Old 16 November 2015, 03:59   #6
Member
 
Country: UK - Scotland
Boat name: Sadie Grace
Make: RibCraft
Length: 7m +
Engine: 250 Suzuki Outboard
Join Date: Dec 2013
Posts: 6
Cheers for that Pikey Dave
__________________
po2watch is offline   Reply With Quote
Old 16 November 2015, 04:01   #7
Member
 
Country: UK - Scotland
Boat name: Sadie Grace
Make: RibCraft
Length: 7m +
Engine: 250 Suzuki Outboard
Join Date: Dec 2013
Posts: 6
Many thanks Jacko9370 - I might be able to get some locally but will give you a shout if i come unstuck
__________________
po2watch is offline   Reply With Quote
Old 16 November 2015, 04:31   #8
Member
 
Wightdiver's Avatar
 
Country: UK - England
Town: Fareham
Boat name: Red Dog
Make: Porters Renegade
Length: 6m +
Engine: 150 HP Yamaha
Join Date: May 2010
Posts: 434
Quote:
Originally Posted by po2watch View Post
I wonder if any members can offer advice? I'm running a 7.8m Ribcraft that I use for diving and three things are causing me problems.
1. Often setting a c 50 to 70kg shot line which is a real pain (literally!) to manhandle back to the surface. What are the best options for a winch or capstan?
2. Handling these shot lines so that they don't dig in and damage the tubes makes for a lot of back strain (even using the bow lead) - does anyone have any ideas how to better manage this? I'm thinking that a stainless sleeve that can be slipped over the tubes in way of any line handling would work but wonder how others have addressed this?
3. Last but not least - ladder arrangement for boarding. The tube diameters make for some interesting gymnastics getting aboard. Anyone have any good suggestions re ladder design / sourcing?
Thanks in advance.
We used to have a large buoy with a 4 inch stainless ring attached. Run the shot line through the ring, attach it firmly to the back of the boat and then gun it. As the buoy move away from the boat the it drags the shot upwards, you then need to quickly pull in the slack before the shot sinks again. I think our shot was only around 25kg.

We did have some success with an arrangement of 4 carabineers just above the shot with the mouths all facing different directions, the 4 inch ring would get caught in one and the shot would float, sometimes!!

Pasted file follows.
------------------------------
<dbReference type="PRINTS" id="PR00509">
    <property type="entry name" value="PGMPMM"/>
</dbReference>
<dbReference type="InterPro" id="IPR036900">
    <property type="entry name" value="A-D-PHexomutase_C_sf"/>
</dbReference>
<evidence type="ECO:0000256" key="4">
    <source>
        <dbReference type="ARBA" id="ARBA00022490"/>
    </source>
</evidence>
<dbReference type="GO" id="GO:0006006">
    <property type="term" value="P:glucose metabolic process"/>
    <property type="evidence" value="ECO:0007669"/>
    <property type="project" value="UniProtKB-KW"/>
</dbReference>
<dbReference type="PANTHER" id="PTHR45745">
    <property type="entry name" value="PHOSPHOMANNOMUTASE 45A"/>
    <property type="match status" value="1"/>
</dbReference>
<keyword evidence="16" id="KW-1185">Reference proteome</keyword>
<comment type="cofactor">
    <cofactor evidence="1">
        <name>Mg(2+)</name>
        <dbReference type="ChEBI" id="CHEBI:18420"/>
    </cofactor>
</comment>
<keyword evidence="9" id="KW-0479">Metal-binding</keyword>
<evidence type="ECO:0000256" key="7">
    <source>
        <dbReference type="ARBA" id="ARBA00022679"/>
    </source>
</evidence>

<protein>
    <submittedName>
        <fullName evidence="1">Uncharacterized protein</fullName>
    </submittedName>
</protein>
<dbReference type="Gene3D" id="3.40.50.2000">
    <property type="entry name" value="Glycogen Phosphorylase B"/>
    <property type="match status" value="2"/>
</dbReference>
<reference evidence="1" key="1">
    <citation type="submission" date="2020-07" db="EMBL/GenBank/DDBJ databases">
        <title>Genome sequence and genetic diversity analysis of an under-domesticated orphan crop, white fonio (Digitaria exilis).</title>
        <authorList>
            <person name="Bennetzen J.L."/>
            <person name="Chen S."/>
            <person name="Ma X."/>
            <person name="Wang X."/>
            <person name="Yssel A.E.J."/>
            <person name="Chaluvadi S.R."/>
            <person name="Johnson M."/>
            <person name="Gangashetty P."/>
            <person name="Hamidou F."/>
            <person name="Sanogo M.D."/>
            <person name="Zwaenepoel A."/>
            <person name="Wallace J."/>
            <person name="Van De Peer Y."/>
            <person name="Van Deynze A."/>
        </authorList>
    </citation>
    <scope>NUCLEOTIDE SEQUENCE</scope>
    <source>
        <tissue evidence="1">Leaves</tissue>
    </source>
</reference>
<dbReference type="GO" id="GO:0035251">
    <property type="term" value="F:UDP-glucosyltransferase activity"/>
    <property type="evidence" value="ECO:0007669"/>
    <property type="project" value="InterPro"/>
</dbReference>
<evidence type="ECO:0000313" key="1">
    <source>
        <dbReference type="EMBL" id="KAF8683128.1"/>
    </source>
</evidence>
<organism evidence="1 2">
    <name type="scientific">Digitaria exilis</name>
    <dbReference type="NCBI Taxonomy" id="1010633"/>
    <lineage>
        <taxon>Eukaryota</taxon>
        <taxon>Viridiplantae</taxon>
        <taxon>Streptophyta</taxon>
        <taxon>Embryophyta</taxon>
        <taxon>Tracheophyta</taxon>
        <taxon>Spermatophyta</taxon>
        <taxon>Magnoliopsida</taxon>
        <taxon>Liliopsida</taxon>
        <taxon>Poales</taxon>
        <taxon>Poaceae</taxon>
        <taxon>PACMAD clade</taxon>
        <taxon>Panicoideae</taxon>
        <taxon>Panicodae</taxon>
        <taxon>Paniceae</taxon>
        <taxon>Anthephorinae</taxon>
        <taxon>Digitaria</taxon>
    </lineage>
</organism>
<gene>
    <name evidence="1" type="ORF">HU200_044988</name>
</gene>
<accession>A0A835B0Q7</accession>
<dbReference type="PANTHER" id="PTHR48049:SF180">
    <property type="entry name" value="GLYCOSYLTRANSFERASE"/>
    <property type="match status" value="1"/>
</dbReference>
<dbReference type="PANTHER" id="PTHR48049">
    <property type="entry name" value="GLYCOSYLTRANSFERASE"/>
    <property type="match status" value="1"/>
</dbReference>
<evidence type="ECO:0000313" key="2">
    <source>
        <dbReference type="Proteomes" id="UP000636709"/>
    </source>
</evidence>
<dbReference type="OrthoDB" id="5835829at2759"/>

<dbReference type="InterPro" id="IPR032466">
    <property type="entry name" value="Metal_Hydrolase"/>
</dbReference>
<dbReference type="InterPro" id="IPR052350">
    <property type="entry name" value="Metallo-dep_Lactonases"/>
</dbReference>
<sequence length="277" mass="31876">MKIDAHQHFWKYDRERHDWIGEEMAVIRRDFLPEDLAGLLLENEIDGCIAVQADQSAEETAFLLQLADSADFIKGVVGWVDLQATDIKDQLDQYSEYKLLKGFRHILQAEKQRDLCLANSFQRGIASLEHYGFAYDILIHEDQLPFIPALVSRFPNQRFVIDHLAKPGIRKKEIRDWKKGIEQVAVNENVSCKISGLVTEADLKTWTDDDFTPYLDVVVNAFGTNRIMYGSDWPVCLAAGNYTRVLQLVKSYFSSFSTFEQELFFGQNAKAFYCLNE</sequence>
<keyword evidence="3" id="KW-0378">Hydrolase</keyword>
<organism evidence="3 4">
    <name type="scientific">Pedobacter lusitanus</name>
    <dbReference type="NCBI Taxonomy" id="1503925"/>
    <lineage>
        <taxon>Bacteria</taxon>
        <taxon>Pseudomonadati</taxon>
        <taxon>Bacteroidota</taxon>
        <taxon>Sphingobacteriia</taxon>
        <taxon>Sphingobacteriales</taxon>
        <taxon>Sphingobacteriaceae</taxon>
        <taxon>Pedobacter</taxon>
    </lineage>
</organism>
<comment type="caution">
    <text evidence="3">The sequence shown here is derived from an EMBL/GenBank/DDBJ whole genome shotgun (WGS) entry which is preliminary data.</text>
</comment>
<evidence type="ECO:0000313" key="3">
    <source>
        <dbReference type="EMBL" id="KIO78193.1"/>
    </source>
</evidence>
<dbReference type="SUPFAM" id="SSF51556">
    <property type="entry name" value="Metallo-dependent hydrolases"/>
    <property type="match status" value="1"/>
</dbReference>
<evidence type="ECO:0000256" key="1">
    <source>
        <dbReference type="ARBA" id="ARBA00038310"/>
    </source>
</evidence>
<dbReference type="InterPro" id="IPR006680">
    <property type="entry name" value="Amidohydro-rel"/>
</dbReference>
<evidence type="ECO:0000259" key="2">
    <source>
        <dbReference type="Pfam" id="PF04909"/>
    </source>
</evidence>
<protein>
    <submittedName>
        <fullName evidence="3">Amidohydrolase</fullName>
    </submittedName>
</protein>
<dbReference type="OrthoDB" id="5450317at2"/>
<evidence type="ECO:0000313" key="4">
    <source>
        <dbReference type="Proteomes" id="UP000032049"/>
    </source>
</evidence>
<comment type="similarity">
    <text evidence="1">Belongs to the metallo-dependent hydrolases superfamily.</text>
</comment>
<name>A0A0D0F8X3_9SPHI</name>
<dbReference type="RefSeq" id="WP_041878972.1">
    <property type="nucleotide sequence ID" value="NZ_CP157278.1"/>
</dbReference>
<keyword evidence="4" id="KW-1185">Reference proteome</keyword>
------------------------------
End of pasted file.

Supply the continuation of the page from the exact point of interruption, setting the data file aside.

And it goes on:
Andy
__________________
Wightdiver is offline   Reply With Quote
Old 16 November 2015, 06:24   #9
Member
 
Country: UK - Scotland
Boat name: Sadie Grace
Make: RibCraft
Length: 7m +
Engine: 250 Suzuki Outboard
Join Date: Dec 2013
Posts: 6
Cheers Andy - the adrenalin approach!

ATB,
Rob
__________________
po2watch is offline   Reply With Quote
Old 16 November 2015, 07:36   #10
Member
 
Country: UK - England
Town: Retford
Boat name: Spy-sea-one
Make: Mercury
Length: 3m +
Engine: Suzuki Outboard/25/4
MMSI: 235074042
Join Date: Oct 2011
Posts: 3,574
ladder

ladder pics.
worked really well doesn't go under the boat can be dismantled easily i had the steps set to suit me 2 on the bottom next one up 1 on the right next one up again on the left to allow me to swing my right leg in to the boat, handle on the A frame a must, climbed in with all dive kit on except fins the missus took them off first.
cost was 350 from boat supplier.
cheers
Attached Thumbnails
Click image for larger version

Name:	020.jpg
Views:	101
Size:	143.0 KB
ID:	109784   Click image for larger version

Name:	021.jpg
Views:	99
Size:	140.7 KB
ID:	109785   Click image for larger version

Name:	pics of all aspects of the boat 024.jpg
Views:	97
Size:	162.0 KB
ID:	109786  
__________________

__________________
jeffstevens763@g is offline   Reply With Quote
Reply

Tags
rib

Thread Tools Search this Thread
Search this Thread:

Advanced Search

Posting Rules
You may not post new threads
You may not post replies
You may not post attachments
You may not edit your posts

BB code is On
Smilies are On
[IMG] code is On
HTML code is Off
Trackbacks are Off
Pingbacks are Off
Refbacks are Off





Copyright 2002- Social Knowledge, LLC All Rights Reserved.

All times are GMT -5. The time now is 02:22.


Powered by vBulletin® Version 3.8.8 Beta 1
Copyright ©2000 - 2017, vBulletin Solutions, Inc.